Unlike Dr. Willughby’s sheepish and uncomfortable entry into the feminized birth-room, Sharp entered the domain of male medicine boldly, and on her feet. Jane Sharp confidently brought together the male domain of textual medical tradition with the female domain of midwifery to shape early modern English reproductive tradition during the seventeenth and eighteenth centuries. Her publication of The Midwives Book was the first medical text of its kind and one of only four medical works written by women during this time. As such, it “dramatically challenges generalizations once made about medical practice and female healers” and repositions midwives as an important part of the early modern medical hierarchy. Sharp altered early modern perceptions of the Hebraic Christian tradition, textual medical traditions, Englishness and Otherness, and Nature; further bringing to light the importance of scientific observation and experience.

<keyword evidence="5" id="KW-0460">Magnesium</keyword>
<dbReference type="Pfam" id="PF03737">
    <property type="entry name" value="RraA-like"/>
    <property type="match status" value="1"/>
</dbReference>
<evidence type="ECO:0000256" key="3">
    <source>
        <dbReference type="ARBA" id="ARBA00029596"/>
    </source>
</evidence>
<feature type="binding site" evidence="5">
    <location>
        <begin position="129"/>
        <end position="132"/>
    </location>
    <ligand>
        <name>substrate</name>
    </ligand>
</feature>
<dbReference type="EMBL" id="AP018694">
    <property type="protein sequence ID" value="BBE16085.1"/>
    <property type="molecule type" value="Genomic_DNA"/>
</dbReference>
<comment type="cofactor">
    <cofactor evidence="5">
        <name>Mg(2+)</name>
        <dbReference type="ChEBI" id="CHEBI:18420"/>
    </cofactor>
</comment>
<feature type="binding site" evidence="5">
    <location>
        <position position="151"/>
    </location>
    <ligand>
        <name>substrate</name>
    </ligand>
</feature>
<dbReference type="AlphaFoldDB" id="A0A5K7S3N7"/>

Sharp’s chapters may proceed in the same pattern as other midwifery texts — descriptions of male and female reproductive systems; explanations of conception; problems with conception; labor and delivery instructions; women’s postpartum health; and care of women and children — but this structure belies the book’s expansive interpretations, its broad audience, and its unique impact on English midwifery. After Sharp swaddled the traditions of English midwifery, she passed the body of information along to succeeding generations. The three original printings of Sharp’s treatise and the four editions that were published in the 1720s after being severely edited by John Marshall, a London printer, suggest that her tract was highly successful and widely read by both male and female practitioners. Although the birthroom eventually became more medicalized and masculine, these doctors built upon the altered textual and cultural foundations that Sharp helped to build.